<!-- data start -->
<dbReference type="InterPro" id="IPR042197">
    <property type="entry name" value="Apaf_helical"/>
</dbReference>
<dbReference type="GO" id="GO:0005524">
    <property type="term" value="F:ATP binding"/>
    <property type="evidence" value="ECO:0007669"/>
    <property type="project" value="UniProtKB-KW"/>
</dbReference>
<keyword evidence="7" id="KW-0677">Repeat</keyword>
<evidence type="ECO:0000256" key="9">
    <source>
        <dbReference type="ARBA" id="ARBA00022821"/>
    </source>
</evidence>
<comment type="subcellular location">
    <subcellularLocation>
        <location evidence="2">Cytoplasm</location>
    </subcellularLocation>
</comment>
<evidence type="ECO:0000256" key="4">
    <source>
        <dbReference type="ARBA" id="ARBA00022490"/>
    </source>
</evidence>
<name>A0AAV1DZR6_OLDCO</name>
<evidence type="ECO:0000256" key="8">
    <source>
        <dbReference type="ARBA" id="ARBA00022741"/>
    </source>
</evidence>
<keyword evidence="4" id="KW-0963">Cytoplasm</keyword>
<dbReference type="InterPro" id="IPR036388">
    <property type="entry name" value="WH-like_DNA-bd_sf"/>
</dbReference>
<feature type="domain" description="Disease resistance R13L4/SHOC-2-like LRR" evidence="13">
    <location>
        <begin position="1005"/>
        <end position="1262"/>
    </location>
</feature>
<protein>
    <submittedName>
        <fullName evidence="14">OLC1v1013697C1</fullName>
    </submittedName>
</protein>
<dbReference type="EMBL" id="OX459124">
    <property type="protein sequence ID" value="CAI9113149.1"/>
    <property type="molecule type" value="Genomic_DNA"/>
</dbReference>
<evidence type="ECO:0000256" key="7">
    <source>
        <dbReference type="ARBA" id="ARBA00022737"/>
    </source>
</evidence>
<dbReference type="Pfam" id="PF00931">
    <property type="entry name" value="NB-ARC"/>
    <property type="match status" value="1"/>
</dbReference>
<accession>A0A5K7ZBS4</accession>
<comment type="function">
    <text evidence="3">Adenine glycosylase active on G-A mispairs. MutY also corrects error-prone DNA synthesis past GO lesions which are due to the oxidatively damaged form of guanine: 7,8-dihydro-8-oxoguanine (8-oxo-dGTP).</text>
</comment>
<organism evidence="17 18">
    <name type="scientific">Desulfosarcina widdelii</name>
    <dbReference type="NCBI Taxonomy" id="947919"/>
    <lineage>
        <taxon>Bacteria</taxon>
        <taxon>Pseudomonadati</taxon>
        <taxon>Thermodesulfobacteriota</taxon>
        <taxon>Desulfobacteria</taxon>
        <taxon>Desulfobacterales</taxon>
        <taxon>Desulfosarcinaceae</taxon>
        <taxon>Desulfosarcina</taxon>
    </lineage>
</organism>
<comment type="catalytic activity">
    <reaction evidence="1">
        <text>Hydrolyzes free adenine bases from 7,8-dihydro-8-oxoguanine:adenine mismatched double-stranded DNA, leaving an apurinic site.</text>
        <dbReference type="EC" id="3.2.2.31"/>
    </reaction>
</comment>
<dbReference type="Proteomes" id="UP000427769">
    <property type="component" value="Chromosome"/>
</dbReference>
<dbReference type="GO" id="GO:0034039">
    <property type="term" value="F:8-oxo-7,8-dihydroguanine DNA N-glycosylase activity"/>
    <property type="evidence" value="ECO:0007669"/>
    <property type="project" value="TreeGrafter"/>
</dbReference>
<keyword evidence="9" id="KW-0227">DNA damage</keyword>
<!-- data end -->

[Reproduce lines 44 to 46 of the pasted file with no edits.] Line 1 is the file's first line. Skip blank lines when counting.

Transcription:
    </submittedName>
</protein>
<dbReference type="EMBL" id="OX459124">